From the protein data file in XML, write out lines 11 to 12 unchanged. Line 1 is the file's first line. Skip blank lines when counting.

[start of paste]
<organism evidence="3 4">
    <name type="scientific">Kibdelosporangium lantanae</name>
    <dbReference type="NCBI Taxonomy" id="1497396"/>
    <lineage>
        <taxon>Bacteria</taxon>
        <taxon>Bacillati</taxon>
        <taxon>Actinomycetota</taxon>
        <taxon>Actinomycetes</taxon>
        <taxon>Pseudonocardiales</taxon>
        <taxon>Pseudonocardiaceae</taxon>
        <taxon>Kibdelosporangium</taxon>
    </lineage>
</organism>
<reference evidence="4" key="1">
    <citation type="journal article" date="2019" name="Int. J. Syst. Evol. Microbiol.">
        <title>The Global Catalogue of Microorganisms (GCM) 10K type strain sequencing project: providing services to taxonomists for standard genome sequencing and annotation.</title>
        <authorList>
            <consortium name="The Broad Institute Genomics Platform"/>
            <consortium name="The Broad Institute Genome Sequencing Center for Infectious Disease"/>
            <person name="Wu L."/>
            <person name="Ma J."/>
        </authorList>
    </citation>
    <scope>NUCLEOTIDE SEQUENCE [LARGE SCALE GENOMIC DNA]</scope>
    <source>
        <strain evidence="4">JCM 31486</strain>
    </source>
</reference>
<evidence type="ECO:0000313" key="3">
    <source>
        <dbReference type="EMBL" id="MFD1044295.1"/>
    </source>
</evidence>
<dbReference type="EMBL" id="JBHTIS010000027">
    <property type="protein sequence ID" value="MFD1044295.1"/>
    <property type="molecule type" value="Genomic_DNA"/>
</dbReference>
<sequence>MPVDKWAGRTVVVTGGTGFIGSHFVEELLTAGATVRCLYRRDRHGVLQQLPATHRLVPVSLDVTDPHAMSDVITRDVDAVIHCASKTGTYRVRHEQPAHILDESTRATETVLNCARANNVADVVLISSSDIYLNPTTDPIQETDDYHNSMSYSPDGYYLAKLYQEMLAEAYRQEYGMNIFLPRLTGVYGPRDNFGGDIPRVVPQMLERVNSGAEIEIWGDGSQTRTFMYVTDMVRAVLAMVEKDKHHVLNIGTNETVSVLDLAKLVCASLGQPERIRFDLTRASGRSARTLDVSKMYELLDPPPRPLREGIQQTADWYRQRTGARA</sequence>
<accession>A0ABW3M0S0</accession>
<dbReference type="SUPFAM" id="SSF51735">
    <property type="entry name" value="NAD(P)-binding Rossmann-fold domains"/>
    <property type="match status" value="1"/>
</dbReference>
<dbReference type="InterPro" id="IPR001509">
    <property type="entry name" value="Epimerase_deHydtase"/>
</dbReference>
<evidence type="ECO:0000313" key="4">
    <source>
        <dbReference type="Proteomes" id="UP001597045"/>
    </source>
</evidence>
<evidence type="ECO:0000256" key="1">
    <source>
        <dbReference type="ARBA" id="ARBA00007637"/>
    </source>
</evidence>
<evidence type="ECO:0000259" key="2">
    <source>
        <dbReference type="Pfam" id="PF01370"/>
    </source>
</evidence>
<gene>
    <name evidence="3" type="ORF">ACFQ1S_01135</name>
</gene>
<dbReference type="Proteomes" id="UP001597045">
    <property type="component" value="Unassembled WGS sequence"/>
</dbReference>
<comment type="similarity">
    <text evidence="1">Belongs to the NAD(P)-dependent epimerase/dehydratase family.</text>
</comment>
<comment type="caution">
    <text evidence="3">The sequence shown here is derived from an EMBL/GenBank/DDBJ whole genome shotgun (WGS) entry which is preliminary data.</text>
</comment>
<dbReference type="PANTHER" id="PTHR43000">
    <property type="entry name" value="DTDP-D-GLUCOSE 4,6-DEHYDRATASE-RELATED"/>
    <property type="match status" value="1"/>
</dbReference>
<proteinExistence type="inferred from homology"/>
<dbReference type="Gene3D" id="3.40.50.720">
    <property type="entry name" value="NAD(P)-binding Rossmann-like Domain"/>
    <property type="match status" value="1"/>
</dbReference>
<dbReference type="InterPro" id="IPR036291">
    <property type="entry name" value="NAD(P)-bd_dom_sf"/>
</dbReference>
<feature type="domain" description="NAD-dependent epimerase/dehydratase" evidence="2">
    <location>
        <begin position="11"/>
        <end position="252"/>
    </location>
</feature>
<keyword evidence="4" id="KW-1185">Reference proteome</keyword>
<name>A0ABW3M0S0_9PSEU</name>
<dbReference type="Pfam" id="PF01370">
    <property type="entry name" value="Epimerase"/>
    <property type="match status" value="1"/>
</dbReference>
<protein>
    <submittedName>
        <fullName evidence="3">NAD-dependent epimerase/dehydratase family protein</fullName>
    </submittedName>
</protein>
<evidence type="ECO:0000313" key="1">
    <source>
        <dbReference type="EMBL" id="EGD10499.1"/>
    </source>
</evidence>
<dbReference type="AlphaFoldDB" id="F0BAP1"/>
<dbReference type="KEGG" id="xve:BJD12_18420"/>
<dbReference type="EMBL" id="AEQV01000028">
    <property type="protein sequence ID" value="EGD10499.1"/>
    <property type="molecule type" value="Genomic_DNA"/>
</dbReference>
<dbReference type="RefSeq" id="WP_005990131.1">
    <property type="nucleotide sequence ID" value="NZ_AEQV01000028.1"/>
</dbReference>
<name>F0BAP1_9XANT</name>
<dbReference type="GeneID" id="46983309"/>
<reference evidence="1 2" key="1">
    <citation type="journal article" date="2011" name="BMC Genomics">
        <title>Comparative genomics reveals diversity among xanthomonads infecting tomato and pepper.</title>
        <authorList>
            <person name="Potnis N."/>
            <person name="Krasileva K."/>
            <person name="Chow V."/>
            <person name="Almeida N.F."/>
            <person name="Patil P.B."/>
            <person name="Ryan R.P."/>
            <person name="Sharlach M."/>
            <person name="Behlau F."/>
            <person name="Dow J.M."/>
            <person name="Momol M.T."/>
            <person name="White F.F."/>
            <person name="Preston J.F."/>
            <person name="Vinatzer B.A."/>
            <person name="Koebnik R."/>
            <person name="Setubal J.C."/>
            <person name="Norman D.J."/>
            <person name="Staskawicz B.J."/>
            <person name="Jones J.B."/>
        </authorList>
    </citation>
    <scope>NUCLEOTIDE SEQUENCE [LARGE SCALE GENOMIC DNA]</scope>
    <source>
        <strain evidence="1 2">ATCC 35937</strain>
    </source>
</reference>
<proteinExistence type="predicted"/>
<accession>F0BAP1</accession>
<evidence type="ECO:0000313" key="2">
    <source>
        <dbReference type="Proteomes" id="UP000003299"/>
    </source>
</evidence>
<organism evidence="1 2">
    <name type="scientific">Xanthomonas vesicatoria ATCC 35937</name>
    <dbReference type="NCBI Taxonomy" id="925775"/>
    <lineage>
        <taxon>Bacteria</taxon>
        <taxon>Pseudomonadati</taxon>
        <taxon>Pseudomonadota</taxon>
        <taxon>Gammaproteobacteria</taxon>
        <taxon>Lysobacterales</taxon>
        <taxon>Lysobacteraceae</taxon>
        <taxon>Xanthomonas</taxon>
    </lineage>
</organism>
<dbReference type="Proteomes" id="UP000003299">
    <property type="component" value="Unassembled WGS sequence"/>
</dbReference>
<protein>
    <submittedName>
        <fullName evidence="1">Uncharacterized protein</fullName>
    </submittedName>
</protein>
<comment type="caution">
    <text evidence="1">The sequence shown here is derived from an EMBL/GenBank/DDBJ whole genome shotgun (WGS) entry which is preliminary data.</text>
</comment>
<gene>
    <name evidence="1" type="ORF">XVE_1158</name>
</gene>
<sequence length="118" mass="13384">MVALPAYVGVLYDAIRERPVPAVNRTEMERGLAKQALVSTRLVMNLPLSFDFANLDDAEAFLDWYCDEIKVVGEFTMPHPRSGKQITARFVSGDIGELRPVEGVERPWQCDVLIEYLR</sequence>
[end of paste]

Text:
        <taxon>Kibdelosporangium</taxon>
    </lineage>